Segovia is a small and historic city, just an hour drive north of Madrid, Spain. You can explore its rich history through its remaining architecture including medieval walls, Romanesque churches, a former royal palace and most notably its Roman aqueduct. This cute city makes for a perfect day trip or weekend getaway spot. Stroll through Segovia with our 3km Walking Travel Guide.
Segovia Walking Guide
Top 9 Attractions in Segovia
Aqueduct of Segovia
We start our tourist route from here. In the plaza there is a information spot where they can facilitate you a map and give you more information about the touristic spots.
Casa de los Picos
Casa de los Picos is the most famous house in Segovia. It is worth stopping to snap a photo of its interesting facade covered with granite blocks carved into pyramid shapes.
Iglesia de San Martín
The Iglesia de San Martín is a beautiful Romanesque structure with atriums surrounding it on three sides.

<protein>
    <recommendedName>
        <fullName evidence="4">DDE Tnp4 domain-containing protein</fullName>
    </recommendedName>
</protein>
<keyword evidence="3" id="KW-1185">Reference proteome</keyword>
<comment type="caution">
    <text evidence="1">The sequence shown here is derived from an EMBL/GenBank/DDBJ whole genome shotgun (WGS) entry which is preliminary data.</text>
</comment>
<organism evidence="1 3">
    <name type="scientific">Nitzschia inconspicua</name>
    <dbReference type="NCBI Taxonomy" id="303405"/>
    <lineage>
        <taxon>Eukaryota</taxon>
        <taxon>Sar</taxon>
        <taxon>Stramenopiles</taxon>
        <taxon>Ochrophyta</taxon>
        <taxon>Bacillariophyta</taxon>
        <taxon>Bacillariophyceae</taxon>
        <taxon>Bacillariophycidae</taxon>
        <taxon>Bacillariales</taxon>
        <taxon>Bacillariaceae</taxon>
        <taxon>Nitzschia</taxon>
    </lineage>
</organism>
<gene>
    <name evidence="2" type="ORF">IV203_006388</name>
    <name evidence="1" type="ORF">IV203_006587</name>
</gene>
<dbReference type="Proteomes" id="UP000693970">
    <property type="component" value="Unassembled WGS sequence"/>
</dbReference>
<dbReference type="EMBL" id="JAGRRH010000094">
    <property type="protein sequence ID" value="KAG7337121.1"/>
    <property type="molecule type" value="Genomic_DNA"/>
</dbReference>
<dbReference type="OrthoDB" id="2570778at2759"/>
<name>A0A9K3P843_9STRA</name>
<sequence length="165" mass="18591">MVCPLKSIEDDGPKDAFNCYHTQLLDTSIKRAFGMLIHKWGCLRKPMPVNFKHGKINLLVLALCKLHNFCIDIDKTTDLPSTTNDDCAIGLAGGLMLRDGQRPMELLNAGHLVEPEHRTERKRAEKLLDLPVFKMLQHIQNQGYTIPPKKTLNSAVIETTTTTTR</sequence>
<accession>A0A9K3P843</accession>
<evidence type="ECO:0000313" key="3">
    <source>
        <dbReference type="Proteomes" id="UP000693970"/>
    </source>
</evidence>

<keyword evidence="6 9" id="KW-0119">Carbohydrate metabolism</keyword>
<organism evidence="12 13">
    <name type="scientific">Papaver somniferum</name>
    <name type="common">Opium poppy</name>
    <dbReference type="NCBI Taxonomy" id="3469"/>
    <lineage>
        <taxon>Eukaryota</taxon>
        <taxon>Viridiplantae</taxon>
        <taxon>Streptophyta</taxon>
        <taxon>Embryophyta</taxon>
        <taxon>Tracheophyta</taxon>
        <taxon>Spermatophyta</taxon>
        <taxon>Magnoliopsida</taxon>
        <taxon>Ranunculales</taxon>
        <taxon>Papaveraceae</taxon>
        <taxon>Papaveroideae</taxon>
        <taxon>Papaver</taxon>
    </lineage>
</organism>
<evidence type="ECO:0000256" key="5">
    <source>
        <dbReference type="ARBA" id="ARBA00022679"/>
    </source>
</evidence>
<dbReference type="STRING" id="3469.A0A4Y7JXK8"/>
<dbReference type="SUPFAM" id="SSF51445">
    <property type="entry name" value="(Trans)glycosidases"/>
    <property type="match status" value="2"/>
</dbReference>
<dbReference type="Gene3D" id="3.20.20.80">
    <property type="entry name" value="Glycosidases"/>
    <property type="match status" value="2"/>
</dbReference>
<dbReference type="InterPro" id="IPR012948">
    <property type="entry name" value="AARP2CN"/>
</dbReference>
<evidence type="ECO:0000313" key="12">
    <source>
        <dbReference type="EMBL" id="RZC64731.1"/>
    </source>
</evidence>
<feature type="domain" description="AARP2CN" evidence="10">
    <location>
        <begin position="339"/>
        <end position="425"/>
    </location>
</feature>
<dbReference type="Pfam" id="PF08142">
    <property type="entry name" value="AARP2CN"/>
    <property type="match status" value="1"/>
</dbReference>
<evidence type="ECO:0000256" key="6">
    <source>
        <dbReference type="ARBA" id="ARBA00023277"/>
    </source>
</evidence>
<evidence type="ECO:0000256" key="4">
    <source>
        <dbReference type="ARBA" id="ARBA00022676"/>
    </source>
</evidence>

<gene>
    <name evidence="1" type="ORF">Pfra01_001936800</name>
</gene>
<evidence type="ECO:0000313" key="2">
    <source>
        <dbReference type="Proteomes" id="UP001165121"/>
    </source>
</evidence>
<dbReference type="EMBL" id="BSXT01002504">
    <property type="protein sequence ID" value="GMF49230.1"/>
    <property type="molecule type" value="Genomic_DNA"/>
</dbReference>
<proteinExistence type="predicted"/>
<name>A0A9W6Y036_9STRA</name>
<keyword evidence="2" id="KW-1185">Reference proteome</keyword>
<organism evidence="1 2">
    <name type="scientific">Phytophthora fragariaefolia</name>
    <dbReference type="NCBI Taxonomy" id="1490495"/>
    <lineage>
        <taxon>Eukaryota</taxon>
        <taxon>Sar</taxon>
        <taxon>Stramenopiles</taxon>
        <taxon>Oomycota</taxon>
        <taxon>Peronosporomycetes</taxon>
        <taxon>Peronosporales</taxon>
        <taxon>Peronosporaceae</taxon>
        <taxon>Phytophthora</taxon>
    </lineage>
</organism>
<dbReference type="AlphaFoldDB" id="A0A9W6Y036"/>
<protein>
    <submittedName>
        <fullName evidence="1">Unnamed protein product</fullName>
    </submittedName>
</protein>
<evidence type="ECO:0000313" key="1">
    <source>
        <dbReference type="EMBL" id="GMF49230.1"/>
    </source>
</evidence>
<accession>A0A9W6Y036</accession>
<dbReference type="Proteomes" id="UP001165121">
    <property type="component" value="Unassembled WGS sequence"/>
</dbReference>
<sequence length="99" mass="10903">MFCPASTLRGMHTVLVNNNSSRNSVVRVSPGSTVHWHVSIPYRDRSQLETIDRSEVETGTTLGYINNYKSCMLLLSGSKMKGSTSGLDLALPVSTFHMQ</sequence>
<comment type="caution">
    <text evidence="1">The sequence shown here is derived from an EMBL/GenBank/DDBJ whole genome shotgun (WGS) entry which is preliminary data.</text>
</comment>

Plaza Mayor is the main plaza of historic Segovia. Surrounding the plaza is a varied assortment of buildings and cafe. Every Thursday there is a fair in the square, where you can buy clothing, food, vegetables, flowers etc.
Catedral de Segovia
It is a massive cathedral at the corner of the Plaza Mayor. The fees are 3 euros for the entrance and 7 euros if you want to go to the tower.
Before entering the Alcazar there is a great view of the valley outside of the city. The Alcázar of Segovia was originally built as an Arab fortress, with its exact creation story unknown. The most famous rooms in the castle are the the Hall of the Throne and the Hall of Kings. Make sure you head to the top of the Alcazar to get a panoramic view of Segovia and the surrounding hills.
There is also a path you can hike to the Real Casa de la Moneda, Monasterio de Santa María del Parral, Iglesia de San Marcos, Iglesia de Vera Cruz, and Convento de las Carmelitas descalzos.
After leaving the Alcazar we walked next to the wall of the city. At Puerta de San Andrés there is a tourist information office, where you can get an entrance code to go up onto a section of the the city walls.
Walking back towards the center of the city, we passed through the Judería, or Jewish quarter. It was once home to an active and lively Jewish community until there expulsion from Spain in 1492.
Centro Didáctico de la Judería
It is a small informative experience about the historical Jewish community of Segovia and Jewish medieval culture.